Answer from Nelson Vergel: I am sorry that you are going through the stress of trying to find new options to control your HIV. Luckily, we are about to have a few more options than [we have had] in the past few years. I would suggest that you talk to your doctor about running a genotype test for Fuzeon to see if there is still any activity to it for you. But chances are that you may already have resistance to it. Some clinicians also may argue that even if sensitivity to Fuzeon shows in your genotype test, it may actually be a case of “archived resistance” that may reemerge pretty quickly after you restart Fuzeon.
Luckily, we may have three new medications (Merck’s integrase inhibitor [MK-0518], Tibotec’s TMC 125 (etravirine- a non-nucleoside), and Pfizer’s maraviroc [also known as UK-427,857], a CCR5 entry inhibitor) in expanded access in the next few months that we can use to avoid “virtual monotherapy” and to give us the luxury of starting two to three new agents at the same time. There are also two other products coming up in phase III studies soon: Gilead’s integrase inhibitor [GS 9137] and Tanox’s TNX-355 (an IV [intravenous] that will be administered every two weeks). These two phase III studies also will provide options with which to combine Prezista and/or Fuzeon. I hope that Merck, Tibotec and Pfizer will work together to allow the use of their drugs in each other’s expanded access. This will be the first time in HIV history that we will have the luxury of three agents being available close to each other.
Your doctor will be able to help you determine if you should stay on a “holding pattern regimen” until you can start at least two new agents. It is a very difficult decision that needs to weigh your current symptoms and past CD4-decline trend.
Moderator: You can learn a bit more about Merck’s integrase inhibitor MK-0518 by visiting: www.thebody.com/treat/mk0518.html.
Question from swhoutx025: Will I develop drug resistance even if I am vigilant and adherent to my current HAART therapy (Sustiva + Truvada [generic name: tenofovir/emtricitabine; also known as TDF/FTC])?
Answer from Nelson Vergel: In my 10 years of lecturing around the country, I have met many people who have been on their first regimen for many years. There is no reason why you should not be successful at keeping your viral load undetectable for a long time, if you are adherent to your meds.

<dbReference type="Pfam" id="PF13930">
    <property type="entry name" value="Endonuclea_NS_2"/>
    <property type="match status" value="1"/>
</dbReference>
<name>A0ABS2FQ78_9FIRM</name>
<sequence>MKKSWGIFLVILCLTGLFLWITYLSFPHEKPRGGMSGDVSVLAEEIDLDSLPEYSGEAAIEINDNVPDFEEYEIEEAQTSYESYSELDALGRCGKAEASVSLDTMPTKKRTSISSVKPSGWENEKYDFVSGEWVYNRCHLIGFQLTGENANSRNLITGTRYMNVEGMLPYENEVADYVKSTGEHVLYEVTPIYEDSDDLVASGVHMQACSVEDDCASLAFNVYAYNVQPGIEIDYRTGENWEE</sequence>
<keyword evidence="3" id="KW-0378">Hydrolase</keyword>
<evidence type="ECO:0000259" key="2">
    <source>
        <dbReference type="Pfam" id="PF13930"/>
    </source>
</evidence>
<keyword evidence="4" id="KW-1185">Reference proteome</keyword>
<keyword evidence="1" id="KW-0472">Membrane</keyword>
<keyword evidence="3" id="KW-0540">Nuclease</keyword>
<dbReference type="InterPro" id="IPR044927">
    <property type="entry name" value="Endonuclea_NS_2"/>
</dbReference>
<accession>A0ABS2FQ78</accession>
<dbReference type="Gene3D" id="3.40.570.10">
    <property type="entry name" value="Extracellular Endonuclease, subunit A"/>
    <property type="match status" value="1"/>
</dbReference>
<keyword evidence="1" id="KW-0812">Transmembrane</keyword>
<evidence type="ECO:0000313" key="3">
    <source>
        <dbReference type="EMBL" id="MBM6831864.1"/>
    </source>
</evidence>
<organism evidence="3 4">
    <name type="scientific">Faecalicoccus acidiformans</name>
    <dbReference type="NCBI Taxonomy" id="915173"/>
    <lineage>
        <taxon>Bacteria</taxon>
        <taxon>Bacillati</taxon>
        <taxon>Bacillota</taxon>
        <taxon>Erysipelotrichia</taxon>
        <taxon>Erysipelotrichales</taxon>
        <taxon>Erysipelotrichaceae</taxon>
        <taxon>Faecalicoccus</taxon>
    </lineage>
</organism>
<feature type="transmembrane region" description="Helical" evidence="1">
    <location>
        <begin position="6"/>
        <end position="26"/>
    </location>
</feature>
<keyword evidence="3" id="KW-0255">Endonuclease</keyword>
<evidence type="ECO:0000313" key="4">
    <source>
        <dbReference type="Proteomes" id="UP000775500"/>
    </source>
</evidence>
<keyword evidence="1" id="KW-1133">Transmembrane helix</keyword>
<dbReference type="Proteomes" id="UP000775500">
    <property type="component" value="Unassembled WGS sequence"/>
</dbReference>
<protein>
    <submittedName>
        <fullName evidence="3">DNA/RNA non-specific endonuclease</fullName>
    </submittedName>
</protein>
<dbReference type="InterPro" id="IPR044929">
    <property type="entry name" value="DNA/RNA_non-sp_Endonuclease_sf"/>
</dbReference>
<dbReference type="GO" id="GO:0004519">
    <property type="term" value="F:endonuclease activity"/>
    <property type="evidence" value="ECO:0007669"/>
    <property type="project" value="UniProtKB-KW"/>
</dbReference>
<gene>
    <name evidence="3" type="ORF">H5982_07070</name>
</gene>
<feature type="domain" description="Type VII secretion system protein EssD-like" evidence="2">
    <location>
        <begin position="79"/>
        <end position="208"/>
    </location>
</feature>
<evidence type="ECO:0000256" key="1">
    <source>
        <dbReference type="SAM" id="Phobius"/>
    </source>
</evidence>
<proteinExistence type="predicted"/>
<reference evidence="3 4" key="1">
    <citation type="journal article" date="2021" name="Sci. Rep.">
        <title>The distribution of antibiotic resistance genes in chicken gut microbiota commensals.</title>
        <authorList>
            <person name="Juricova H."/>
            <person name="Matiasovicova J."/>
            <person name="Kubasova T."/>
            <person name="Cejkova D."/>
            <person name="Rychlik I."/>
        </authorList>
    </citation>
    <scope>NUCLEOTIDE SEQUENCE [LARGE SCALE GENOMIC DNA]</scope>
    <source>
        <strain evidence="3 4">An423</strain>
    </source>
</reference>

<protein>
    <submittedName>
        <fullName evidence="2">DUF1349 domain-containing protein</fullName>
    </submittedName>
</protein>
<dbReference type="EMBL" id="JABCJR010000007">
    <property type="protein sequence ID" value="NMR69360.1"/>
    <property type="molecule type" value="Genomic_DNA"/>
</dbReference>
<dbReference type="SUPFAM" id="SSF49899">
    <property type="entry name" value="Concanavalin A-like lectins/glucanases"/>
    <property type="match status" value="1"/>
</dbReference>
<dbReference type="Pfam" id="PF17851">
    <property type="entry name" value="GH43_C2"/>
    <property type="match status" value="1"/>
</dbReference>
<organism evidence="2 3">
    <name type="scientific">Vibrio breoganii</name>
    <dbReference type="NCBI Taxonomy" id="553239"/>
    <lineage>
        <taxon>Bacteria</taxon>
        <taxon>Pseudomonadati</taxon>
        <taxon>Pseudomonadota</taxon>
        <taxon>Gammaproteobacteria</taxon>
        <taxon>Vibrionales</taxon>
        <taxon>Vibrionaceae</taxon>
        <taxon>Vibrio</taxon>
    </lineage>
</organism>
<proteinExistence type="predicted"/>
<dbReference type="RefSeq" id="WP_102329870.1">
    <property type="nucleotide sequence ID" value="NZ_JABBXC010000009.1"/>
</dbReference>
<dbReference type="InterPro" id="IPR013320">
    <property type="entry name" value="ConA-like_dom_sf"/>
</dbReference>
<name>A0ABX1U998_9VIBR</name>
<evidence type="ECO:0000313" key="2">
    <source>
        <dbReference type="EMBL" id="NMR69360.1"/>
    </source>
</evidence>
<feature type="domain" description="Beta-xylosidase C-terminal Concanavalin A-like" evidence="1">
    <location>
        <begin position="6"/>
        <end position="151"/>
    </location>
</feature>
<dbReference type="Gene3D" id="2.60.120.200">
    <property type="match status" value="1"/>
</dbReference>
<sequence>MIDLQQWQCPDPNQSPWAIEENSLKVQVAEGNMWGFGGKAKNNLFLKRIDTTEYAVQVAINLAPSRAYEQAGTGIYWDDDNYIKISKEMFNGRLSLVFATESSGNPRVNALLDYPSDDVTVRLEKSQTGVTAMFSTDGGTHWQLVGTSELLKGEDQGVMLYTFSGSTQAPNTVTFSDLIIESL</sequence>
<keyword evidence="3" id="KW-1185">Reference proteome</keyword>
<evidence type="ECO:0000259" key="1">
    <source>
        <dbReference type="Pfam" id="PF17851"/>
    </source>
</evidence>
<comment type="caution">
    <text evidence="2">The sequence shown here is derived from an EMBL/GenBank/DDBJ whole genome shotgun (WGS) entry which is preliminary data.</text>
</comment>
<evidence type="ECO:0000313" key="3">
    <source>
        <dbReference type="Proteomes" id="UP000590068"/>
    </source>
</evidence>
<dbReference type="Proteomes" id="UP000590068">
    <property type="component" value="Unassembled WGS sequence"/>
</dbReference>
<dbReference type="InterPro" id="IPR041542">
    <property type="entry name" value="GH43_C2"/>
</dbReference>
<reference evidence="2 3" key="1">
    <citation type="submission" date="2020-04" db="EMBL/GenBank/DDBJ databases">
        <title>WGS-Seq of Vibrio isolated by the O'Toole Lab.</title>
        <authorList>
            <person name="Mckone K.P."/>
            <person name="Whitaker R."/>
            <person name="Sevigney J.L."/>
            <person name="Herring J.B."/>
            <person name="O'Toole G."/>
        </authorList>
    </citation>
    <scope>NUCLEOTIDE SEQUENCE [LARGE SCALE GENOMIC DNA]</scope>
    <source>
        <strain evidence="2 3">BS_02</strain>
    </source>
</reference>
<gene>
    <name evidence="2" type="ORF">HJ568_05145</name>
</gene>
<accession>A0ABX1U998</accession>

Question from anonymous: Nelson, I hear that there is an oral Fuzeon coming out. Is that true and when? What new drugs are coming out in the next year? I have run out of everything and my T cells are low, but my doctor tells me to be patient.
Answer from Nelson Vergel: No, not really. Roche is investigating injectable fusion inhibitors that may be administered once a week, but this work is in very preliminary stages. Some people may confuse the oral CCR5 entry inhibitor class with fusion inhibitors, however. The medical and treatment advocacy community is anxiously waiting to see data from Pfizer’s maraviroc study in treatment-experienced patients in the next few months. Maraviroc is an oral entry inhibitor that may work as an “add-on” to HAART in patients with multidrug resistance.
Question from anonymous: Nelson, I have resistance to all medications, including Fuzeon. My T cells are only 5 and my viral load is 80,000. I am very afraid of having a flare-up of my old CMV [cytomegalovirus]. I have a good doctor [who is up-to-date] with all the studies for salvage. He has offered to enter me in the DUET study of TMC125 [generic name: etravirine] or the Merck integrase study. I do not know what to do. I want to survive and get better. Do you know anything about these studies? Should I join or do something else?
Answer from Nelson Vergel: I am sorry that you are going through such a stressful dilemma. But, in a way, think about how many options you have now that you did not have just a few months ago! Tibotec’s DUET studies (DUET 1 and 2) are being conducted in the hopes to get a new non-nuke, TMC125, approved. Fifty percent of patients will be randomized to ritonavir [brand name: Norvir]-boosted TMC114 + TMC125 + nukes with or without Fuzeon; the other 50 percent of patients will be enrolled in ritonavir-boosted TMC114 + placebo TMC125 + nukes with or without Fuzeon.
Since you have resistance to both nukes and Fuzeon, you may be exposed to only one “active” agent (TMC114) in the placebo arm. Tibotec will rollover anyone who does not have virologic control in the placebo arm at month six to open-label TMC125. From data in POWER 1 and 2 (the studies that got Prezista approved), we know that around 18 percent of patients with no active agents left achieved an undetectable viral load at week 24 with Prezista (this may or may not be similar to the response we may see in the DUET placebo arm).